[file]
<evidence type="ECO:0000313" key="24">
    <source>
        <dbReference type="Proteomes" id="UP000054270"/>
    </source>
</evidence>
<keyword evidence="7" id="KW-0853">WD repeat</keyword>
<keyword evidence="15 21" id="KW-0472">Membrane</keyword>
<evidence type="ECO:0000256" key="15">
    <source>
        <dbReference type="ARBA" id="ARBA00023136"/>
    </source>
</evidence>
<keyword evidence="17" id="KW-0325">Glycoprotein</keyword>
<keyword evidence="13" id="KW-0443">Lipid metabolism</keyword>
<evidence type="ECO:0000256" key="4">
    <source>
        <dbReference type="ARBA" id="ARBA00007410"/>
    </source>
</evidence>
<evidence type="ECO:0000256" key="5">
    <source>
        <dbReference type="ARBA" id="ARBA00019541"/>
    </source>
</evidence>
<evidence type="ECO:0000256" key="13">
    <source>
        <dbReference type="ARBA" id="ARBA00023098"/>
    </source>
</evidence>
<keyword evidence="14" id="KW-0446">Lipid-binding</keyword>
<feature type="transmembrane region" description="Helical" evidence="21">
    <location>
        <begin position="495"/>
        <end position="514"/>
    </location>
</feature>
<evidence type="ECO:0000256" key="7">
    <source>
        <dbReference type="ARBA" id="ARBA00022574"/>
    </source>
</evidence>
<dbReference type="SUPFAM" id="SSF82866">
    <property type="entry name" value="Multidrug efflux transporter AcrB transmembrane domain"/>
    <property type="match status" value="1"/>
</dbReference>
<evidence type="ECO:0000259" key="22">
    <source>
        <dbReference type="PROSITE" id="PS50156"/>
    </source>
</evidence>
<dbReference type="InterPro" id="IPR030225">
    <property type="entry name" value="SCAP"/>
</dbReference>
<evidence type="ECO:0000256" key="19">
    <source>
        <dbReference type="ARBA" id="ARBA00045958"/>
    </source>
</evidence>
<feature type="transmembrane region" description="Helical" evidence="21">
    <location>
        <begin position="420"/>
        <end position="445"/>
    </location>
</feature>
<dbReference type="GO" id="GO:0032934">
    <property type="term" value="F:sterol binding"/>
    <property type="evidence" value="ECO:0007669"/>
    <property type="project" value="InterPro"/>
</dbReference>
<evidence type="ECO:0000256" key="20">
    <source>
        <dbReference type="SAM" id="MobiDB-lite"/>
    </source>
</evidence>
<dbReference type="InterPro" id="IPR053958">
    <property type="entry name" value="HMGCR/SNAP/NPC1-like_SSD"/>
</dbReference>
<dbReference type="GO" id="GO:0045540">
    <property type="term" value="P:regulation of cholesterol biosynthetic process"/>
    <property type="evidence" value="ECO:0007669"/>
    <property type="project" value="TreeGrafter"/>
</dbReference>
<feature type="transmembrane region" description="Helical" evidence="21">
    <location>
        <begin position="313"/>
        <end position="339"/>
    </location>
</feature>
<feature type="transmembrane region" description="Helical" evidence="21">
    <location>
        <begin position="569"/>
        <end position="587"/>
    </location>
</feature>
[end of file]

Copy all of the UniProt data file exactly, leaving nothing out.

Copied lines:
<evidence type="ECO:0000313" key="24">
    <source>
        <dbReference type="Proteomes" id="UP000054270"/>
    </source>
</evidence>
<keyword evidence="7" id="KW-0853">WD repeat</keyword>
<keyword evidence="15 21" id="KW-0472">Membrane</keyword>
<evidence type="ECO:0000256" key="15">
    <source>
        <dbReference type="ARBA" id="ARBA00023136"/>
    </source>
</evidence>
<keyword evidence="17" id="KW-0325">Glycoprotein</keyword>
<keyword evidence="13" id="KW-0443">Lipid metabolism</keyword>
<evidence type="ECO:0000256" key="4">
    <source>
        <dbReference type="ARBA" id="ARBA00007410"/>
    </source>
</evidence>
<evidence type="ECO:0000256" key="5">
    <source>
        <dbReference type="ARBA" id="ARBA00019541"/>
    </source>
</evidence>
<evidence type="ECO:0000256" key="13">
    <source>
        <dbReference type="ARBA" id="ARBA00023098"/>
    </source>
</evidence>
<keyword evidence="14" id="KW-0446">Lipid-binding</keyword>
<feature type="transmembrane region" description="Helical" evidence="21">
    <location>
        <begin position="495"/>
        <end position="514"/>
    </location>
</feature>
<evidence type="ECO:0000256" key="7">
    <source>
        <dbReference type="ARBA" id="ARBA00022574"/>
    </source>
</evidence>
<dbReference type="SUPFAM" id="SSF82866">
    <property type="entry name" value="Multidrug efflux transporter AcrB transmembrane domain"/>
    <property type="match status" value="1"/>
</dbReference>
<evidence type="ECO:0000259" key="22">
    <source>
        <dbReference type="PROSITE" id="PS50156"/>
    </source>
</evidence>
<dbReference type="InterPro" id="IPR030225">
    <property type="entry name" value="SCAP"/>
</dbReference>
<evidence type="ECO:0000256" key="19">
    <source>
        <dbReference type="ARBA" id="ARBA00045958"/>
    </source>
</evidence>
<feature type="transmembrane region" description="Helical" evidence="21">
    <location>
        <begin position="420"/>
        <end position="445"/>
    </location>
</feature>
<dbReference type="GO" id="GO:0032934">
    <property type="term" value="F:sterol binding"/>
    <property type="evidence" value="ECO:0007669"/>
    <property type="project" value="InterPro"/>
</dbReference>
<evidence type="ECO:0000256" key="20">
    <source>
        <dbReference type="SAM" id="MobiDB-lite"/>
    </source>
</evidence>
<dbReference type="InterPro" id="IPR053958">
    <property type="entry name" value="HMGCR/SNAP/NPC1-like_SSD"/>
</dbReference>
<dbReference type="GO" id="GO:0045540">
    <property type="term" value="P:regulation of cholesterol biosynthetic process"/>
    <property type="evidence" value="ECO:0007669"/>
    <property type="project" value="TreeGrafter"/>
</dbReference>
<feature type="transmembrane region" description="Helical" evidence="21">
    <location>
        <begin position="313"/>
        <end position="339"/>
    </location>
</feature>
<feature type="transmembrane region" description="Helical" evidence="21">
    <location>
        <begin position="569"/>
        <end position="587"/>
    </location>
</feature>